‘Don’t Worry, Be Yonce’ was an empowering class. I loved the strutting and posing warm-up. It gave a lot of us the confidence to dance and loosen up! Shonna (yep, she doesn’t need a last name) was a fantastic instructor. She moved with enthusiasm, grace, and in stiletto heels! Can you say fierce?


Secondly, I was very impressed by the performances from the middle school girls. There were several group performances—each with a different style of dance. I loved, loved, loved that there were so many girls of color. Imagine over 50 young girls, nervous and excited, fussing last minute with wardrobe, but also pumping each other up. Sure, the performances were not perfect, but they demonstrated incredible heart. I'm glad we got to celebrate them.


At one point, I saw one girl crying from nervousness. The other girls were consoling her. This reminded me of being their age and my anxiety public speaking. Facing one's fear is the type of experience that helps strengthen girls. I'm sure she felt miserable, but I thought it was a valuable, teachable moment.


O H, T H E I R O N Y

In keeping with the theme of baring it all, I also wanted to point out the irony of the entire festival. Yes, it was organized and led by several very strong women. However, the event was held in Marina Green Triangle. The Marina District in San Francisco has some of the best fitness clubs in the entire city, but it is also comprised of mostly white and affluent people. This was reflected by the organizers, fitness instructors, and walk-in participants.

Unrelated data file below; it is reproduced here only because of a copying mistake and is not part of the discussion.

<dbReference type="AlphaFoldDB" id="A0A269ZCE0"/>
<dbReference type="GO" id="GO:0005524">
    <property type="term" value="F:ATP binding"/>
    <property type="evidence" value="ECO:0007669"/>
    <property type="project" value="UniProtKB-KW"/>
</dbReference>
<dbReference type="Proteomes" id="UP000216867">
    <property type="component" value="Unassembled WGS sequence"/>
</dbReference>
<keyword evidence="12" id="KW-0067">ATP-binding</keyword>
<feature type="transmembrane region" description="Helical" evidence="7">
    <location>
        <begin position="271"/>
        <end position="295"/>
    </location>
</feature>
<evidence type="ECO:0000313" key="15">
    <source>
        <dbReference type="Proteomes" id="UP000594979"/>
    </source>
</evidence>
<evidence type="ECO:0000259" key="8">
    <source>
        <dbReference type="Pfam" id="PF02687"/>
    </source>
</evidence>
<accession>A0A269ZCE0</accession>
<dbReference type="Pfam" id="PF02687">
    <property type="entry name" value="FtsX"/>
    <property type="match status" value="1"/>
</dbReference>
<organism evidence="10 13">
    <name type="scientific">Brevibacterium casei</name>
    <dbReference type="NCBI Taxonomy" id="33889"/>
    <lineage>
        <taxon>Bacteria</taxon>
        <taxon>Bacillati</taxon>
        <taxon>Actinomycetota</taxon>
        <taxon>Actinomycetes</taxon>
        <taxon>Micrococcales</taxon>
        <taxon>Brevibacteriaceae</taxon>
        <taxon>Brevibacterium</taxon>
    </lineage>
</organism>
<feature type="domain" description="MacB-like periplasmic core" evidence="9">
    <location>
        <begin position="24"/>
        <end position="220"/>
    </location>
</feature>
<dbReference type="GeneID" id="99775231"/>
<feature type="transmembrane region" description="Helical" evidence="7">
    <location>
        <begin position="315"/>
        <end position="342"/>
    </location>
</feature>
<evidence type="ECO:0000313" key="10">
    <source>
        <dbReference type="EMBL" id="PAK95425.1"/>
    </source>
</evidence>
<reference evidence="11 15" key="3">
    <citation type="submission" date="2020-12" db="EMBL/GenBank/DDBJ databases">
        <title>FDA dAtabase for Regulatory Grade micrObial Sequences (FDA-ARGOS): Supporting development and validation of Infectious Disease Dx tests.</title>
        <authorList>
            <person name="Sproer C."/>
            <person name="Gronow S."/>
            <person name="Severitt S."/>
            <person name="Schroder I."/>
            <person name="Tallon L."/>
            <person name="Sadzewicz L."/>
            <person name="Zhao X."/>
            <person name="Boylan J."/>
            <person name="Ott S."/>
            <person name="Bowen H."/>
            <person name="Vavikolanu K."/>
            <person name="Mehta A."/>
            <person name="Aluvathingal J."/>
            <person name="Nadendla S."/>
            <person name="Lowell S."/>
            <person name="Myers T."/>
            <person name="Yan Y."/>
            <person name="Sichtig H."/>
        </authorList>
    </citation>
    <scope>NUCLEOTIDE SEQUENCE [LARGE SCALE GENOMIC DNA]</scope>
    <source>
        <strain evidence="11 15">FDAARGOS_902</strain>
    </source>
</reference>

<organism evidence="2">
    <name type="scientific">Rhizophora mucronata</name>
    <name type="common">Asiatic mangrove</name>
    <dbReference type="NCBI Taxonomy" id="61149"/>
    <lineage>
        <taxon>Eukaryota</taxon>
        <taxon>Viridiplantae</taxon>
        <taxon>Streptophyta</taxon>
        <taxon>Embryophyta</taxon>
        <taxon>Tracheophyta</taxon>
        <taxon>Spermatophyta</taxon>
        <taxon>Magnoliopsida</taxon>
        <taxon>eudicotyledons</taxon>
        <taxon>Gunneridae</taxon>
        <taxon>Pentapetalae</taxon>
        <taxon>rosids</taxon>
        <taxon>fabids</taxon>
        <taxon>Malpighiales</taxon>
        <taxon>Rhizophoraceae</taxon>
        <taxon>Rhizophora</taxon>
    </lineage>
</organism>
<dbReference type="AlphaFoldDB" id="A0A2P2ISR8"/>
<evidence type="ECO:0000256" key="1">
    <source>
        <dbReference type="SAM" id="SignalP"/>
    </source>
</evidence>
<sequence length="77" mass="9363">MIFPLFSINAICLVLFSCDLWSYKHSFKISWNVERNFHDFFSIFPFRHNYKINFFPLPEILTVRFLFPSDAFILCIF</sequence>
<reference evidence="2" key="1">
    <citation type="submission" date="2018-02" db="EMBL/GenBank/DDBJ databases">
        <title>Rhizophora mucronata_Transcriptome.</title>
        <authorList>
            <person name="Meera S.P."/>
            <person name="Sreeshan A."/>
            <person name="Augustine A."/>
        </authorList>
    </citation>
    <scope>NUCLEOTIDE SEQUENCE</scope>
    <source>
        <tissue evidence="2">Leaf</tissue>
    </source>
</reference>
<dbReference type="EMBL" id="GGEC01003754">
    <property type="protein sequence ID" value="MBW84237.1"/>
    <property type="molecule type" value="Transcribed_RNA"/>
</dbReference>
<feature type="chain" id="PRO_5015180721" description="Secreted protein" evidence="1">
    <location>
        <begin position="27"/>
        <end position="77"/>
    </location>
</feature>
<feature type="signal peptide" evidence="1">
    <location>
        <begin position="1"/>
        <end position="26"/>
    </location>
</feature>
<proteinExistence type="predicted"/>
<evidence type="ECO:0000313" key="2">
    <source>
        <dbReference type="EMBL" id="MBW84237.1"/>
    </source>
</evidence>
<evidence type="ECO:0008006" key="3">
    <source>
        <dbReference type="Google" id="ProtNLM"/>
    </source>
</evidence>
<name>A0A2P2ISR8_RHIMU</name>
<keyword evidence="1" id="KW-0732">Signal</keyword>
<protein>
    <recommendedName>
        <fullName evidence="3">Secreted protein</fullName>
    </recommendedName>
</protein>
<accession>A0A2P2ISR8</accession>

The majority of festival participants lacked both body and ethnic diversity, especially if you compare it with the beautiful diversity of the middle school girls who they served. Representation in leadership positions is equally, if not more important than fundraising. Representation is the ultimate motivator for success because it paves the way.


Body and age diversity was present, but not to the magnitude the organization publicize. Most instructors and participants were white women with athletic builds. During the festival, I kept wishing there was a complimentary body-positive speaker that came before each workout. Part of body-positivity is the acknowledgment of body diversity.


O V E R A L L

Like I said before, the value of the gifts alone make the event worthy of attendance. Regardless of the lack of representation amongst the leadership, I was happy to support young girls boost their self-confidence. The question isn’t ‘Would I go again next year?’ The question is ‘What can Dare to Bare do to make the event better, more inclusive, next year?’


I realized that I can’t let homogeneity or affluence intimidate me from attending events or visiting beautiful spaces like the Marina Green. Change has to begin with myself. So, if I believe I have the ideas and fortitude to improve things, I can’t wait for others to make change. I have to step up. I have to be present. A few small acts of defiance can effect change.